• John McGary, Woodford Sun Staff

Election tips from the county clerk

JUST MINUTES AFTER Woodford County's absentee ballot machine was certified, the county Board of Elections showed off the old and new: From left, County Clerk Sandy Jones with an iPad like those that will be used to steer voters to the right precincts on Election Day; while Republican Party chair Ken Morales, Woodford Sheriff Wayne Wright and Democratic Party chair Henry Duncan hold an ancient ballot box that will be used to store absentee ballots. (Photo by John McGary)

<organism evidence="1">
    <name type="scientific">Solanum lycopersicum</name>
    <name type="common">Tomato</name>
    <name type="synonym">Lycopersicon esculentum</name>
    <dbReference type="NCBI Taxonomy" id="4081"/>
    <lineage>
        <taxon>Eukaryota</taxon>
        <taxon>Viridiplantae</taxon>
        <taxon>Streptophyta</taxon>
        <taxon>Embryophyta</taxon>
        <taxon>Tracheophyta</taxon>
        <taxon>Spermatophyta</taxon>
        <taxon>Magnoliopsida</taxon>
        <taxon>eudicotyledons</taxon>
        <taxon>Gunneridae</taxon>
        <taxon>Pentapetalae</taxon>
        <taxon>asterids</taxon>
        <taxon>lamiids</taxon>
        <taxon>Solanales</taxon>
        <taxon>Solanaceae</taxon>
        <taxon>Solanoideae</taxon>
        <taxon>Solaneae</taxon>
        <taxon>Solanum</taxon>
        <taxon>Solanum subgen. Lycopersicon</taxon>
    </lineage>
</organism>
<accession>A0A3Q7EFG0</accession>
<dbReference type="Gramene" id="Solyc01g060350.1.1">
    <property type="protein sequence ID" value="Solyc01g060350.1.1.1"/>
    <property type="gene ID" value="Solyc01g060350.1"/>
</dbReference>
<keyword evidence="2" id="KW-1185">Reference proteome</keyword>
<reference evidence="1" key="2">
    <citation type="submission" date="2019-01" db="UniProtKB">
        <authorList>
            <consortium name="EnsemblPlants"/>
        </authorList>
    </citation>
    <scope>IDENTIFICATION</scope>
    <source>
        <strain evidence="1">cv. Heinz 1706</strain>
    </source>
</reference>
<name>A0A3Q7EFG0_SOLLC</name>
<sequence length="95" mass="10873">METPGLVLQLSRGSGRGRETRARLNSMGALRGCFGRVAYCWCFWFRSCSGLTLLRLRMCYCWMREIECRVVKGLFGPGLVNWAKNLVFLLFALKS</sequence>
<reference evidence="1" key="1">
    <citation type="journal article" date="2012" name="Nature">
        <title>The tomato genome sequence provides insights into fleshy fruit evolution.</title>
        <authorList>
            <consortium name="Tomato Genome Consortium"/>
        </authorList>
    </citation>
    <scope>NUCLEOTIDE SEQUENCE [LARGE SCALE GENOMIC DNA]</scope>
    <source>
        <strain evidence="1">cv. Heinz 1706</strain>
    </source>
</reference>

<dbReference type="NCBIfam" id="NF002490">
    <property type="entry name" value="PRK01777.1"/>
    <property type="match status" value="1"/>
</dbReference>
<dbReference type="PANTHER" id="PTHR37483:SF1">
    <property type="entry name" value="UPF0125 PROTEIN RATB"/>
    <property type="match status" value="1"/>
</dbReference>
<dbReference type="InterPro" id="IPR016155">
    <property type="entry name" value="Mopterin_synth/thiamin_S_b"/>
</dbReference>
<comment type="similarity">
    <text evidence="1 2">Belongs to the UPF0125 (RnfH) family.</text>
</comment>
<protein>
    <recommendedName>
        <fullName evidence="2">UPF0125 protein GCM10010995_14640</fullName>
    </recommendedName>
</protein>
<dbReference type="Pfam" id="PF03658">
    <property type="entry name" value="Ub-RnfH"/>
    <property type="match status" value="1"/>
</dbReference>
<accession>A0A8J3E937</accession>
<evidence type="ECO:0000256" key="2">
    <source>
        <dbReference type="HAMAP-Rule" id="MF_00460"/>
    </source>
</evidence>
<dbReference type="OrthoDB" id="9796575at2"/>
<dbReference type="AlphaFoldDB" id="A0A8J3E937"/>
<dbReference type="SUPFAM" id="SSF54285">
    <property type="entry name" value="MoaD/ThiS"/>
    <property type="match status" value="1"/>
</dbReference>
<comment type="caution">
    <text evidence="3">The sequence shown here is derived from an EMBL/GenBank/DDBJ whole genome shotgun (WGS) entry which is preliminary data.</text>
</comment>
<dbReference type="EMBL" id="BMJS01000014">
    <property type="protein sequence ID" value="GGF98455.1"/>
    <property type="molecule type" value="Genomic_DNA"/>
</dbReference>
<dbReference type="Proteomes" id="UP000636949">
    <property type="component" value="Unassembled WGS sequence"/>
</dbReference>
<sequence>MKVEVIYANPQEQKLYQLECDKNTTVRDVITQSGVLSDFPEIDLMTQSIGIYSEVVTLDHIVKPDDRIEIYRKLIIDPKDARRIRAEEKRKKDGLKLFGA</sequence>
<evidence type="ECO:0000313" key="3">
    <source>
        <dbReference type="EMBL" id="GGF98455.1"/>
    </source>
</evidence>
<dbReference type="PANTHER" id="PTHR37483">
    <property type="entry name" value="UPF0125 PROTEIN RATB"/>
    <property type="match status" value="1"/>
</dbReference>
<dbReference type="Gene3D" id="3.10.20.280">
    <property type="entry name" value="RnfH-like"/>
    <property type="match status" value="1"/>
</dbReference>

Tuesday, Nov. 8, will be the third Election Day for Woodford County Clerk Sandy Jones and, with the presidential race at the top of the ballot, the busiest. Precincts Nineteen precincts will be open from 6 a.m. to 6 p.m. (with precinct election officers arriving at 5 a.m.), and people in line at 6 p.m. will get to vote, too. At 6 p.m., a precinct election officer will step behind the last person in line, and folks who show up afterwards will not be allowed to vote. Each precinct will feature at least two election officers from each party from precincts other than their own. Eight precincts will have five officers, with each party splitting the majorities. Each precinct will have two iPads loaned from the Woodford School District that election officers will use to steer voters who've shown up at the wrong polling place to the correct site. Where to vote You can find out your precinct on the county clerk's site (www.woodfordcountyclerk.com), which has a link to a site prepared by the Bluegrass Area Development District (http://maps.bgadd.org/woodford/woodfordvoters). Jones said election officers will approach those waiting in line to ask their address and cut down on the number of people who wait 45 minutes, then learn they must go elsewhere. Whether you're eligible To determine whether you're registered and to which, if any, political party you belong to, you can go to www.govoteky.com. "All they have to do is put in their driver's license number or their Social Security number. That's a fabulous tool," Jones said. Ballots With more than a dozen ballots involving three constable districts, three school board districts and Midway and Versailles City Council at-large races, Jones said it wasn't feasible to put samples of each on her website. "If I put all these on there, they'd be so confused," Jones said. All of the sample ballots can be reviewed at the county clerk's office in the Woodford County Courthouse during regular business hours: 8 a.m. to 4 p.m. Monday through Thursday and 8 a.m. to 5:30 p.m. on Friday. Also, a comprehensive ballot can be seen on page 6 in this week's issue of The Sun. It will be published again next week. As for registration, if you didn't register by Oct. 11 (four weeks before Election Day), you'll have to sit this one out. State law allows people to register to vote again on Nov. 14 - the first Monday after the election. Absentees Absentee ballots can be requested at the county clerk's office or by mail until Nov. 1 - and there've already been plenty of them, 520 as of Tuesday, Jones said. People eligible to cast absentee votes include college students, members of the military and others who can sign an application indicating why they can't vote at their assigned precinct. (That's how precinct officers will vote, Jones said.) Eligible absentee voters can vote on a machine in the clerk's office or mail their ballots in. Absentee vote totals will not be posted until all precinct totals are delivered to the clerk's office, Jones said. Headquarters Back at the courthouse, the four members of the county Board of Elections will be together all day long: Jones, the chair; Republican Party Chair Ken Morales, Democratic Party Chair Henry Duncan, and Sheriff Wayne Wright. "We are required to be together. We have to make decisions throughout the day on different election questions that are posed to us," Jones said. All day long, they'll be getting calls from precinct election officers dealing with concerned voters, some of whom won't understand why not changing their voter registration after moving is preventing them from voting. Party-minded individuals can reach Democrat Duncan at jhduncan2@aol.com and Republican Morales at moralesks1@yahoo.com. Advice Expect plenty of company at the polls. "Woodford County (turnout) is always high. We're usually second or third-highest in the state," Jones said. "Come early - don't wait until five minutes before six," Jones said. "Bring your patience to the polls. We're there to serve you, and I just don't want anybody to be angry and upset with the precinct election officers. I'm hoping that it will be a smooth day, and we're doing everything we can to get people moved in and moved out quickly and efficiently," Jones said. Results Patience may also be a virtue after the last votes are cast. Jones said typically, Woodford County vote totals are sent electronically to the Kentucky Secretary of State's office by 8:30 p.m. This year, it could be as late as 10:30 p.m. before they're tallied and sent.

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